In retrospect, part of the double agent's fee most likely found its way to his adolescent children in the mid-1980s. Kadri Kangilaski, their daughter, recalls her father giving them a pair of cassette players.
"I remember one time, maybe in the mid-80s, when my father went to Sweden for a month or two and came back with a coloring book, which was still a rare find back then," Jaan Kangilaski's son recalled.
After the fall of the Soviet Union, for instance, Kangilask's 1986 travel report on meetings and moods in Sweden emerged from the VEKSA archives. In it, he writes a potpourri of reflections, but he was also likely attempting to earn a new trip abroad.
Arnold Rüütel, who later became president of Estonia, appointed Kangilaski to the position of Rector of the newly renamed Tallinn University of the Arts in 1989.
Unexpectedly, the rector's career as an agent was not over when Estonia regained its independence and the Soviet Union collapsed.
"Swedish intelligence does not initially recommend that Jaak Kangilaskil identify himself to Estonian authorities because, essentially, it is not yet obvious to them which direction events would take. Then, in 1993, Jüri Pihl allegedly calls him up and says, 'I think we should meet,'" Vahter recalls.
According to the memoirs, the then-head of the ISS, Jüri Pihl, and one of his deputies were aware of Kangilaski's secret life. After the regime change, Kangilaski began to reveal snippets of his spy life to his family and associates but he was yet to disclose everything that really happened.
"Of course, it was completely shocking to me; I had no clue. He never brought it up again in my presence and it remained a sort of tacit knowledge," his son, Jaan, recalled.
The reason for the secrecy was that the head of the university and a renowned historian continued his covert activities, now under the direction of the ISS. Even though the USSR had fallen apart, Russian military intelligence continued to operate and believed Kangilaski to be their man. In 1995, Kangilaski returned to the University of Tartu as a professor of art history, and his interest in Russia's Hermitage Museum or Tretyakov Gallery was still a good cover for trips to Russia.
Vahter added, "Isn't the general idea to provide some relatively unimportant information and then hope to receive something useful in exchange?"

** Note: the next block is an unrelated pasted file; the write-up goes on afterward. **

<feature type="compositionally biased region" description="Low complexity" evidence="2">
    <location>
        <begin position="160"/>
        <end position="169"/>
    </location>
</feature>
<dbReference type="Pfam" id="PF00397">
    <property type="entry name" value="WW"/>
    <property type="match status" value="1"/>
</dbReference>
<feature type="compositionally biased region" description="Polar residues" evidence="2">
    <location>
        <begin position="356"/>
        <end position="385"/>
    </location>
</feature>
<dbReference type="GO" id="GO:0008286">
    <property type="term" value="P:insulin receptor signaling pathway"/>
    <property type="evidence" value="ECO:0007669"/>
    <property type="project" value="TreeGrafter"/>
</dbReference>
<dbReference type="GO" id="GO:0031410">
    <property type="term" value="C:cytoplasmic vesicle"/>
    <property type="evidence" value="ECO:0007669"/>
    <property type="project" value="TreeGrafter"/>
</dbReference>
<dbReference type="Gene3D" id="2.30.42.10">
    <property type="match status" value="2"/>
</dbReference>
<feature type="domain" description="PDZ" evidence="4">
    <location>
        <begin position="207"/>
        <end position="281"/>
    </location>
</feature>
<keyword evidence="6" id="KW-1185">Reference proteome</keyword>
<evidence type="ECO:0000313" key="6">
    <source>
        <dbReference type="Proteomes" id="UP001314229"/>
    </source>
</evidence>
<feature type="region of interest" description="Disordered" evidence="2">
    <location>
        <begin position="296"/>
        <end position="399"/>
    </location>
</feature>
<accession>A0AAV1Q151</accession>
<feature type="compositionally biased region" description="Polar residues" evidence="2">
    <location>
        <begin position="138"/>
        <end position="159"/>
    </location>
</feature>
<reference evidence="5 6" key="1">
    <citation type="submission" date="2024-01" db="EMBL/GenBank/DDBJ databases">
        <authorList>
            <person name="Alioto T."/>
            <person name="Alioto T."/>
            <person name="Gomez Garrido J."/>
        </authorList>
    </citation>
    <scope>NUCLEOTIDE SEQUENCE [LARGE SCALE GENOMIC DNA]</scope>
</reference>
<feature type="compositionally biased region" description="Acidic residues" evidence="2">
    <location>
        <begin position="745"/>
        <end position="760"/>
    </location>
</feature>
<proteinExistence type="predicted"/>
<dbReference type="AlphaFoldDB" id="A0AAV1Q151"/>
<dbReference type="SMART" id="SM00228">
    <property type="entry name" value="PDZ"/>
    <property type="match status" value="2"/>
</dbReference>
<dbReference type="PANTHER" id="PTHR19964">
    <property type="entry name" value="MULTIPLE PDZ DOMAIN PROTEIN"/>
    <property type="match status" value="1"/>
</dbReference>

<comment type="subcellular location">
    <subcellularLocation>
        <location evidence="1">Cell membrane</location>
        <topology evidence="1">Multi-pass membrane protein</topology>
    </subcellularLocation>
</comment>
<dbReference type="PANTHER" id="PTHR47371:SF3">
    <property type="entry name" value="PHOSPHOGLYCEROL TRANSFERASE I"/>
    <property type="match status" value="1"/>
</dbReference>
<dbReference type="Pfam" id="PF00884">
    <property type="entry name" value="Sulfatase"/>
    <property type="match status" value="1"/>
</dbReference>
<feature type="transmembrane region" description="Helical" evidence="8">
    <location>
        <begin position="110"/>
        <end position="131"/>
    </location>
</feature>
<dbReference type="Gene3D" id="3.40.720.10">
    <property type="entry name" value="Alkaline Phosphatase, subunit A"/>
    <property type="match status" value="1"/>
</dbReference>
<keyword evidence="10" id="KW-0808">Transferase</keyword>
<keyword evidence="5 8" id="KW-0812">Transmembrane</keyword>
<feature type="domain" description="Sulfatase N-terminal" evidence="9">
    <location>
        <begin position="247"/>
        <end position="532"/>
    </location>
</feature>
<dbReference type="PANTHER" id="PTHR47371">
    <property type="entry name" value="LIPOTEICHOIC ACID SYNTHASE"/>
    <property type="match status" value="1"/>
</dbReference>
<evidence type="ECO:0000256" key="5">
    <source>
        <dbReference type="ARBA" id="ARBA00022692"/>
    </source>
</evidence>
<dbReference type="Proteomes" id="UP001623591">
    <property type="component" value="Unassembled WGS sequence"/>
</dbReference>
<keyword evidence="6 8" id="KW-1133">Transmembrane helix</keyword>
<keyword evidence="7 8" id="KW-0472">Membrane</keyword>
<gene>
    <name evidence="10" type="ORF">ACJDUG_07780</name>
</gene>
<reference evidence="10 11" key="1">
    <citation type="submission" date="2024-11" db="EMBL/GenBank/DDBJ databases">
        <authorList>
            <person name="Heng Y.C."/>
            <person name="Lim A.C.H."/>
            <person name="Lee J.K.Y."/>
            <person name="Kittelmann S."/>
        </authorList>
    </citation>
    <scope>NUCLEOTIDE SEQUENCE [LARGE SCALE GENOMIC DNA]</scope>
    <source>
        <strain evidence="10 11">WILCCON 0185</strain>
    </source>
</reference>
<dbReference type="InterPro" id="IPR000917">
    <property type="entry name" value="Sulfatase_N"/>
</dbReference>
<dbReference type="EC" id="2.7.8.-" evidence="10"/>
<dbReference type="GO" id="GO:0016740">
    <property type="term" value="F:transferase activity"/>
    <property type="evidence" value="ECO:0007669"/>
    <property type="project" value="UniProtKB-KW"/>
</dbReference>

Kangilaski's involvement with intelligence ended in 2003, according to the memoir. Overall, he was a spy for 40 years, half of which were spent as a double agent.
The professor emeritus, who was bestowed the Order of the National Coat of Arms and several other national honors, began writing his memoir to be published after his death decades ago; upon reading it now, his wife Miralda compares it to a crime novel.
Kangilaski, who passed away in August 2022 aged 82, was not James Bond, but his family is proud of him. "When I asked everyone whether they would be willing to publish their pictures in the book and how they felt about it, one of the grandchildren said, 'Well, I think it was a heroic deed on the part of my grandfather.'"
"Probably one of the truths is that real-life James Bonds are not James Bonds," Vahter said. "Instead of crawling through a sewer pipe or under barbed wire, there is a great deal of conversation, observation, description and analysis of people."
Juurvee said that "the information bits that are being crammed together are indeed tiny and such activity lasts a long time."
Miralda, his wife, summed it up: "The greatest accomplishment was that he survived all that jam."
"Pealtnagija" emphasized that what appears in the memoir is Jaak Kangilaski's own version and that it is no longer possible to ask him for additional information.
The show also asked for comments from the ISS, but they neither confirmed nor denied Kangilaski's employment with them.
Editor: Mirjam Mäekivi, Kristina Kersa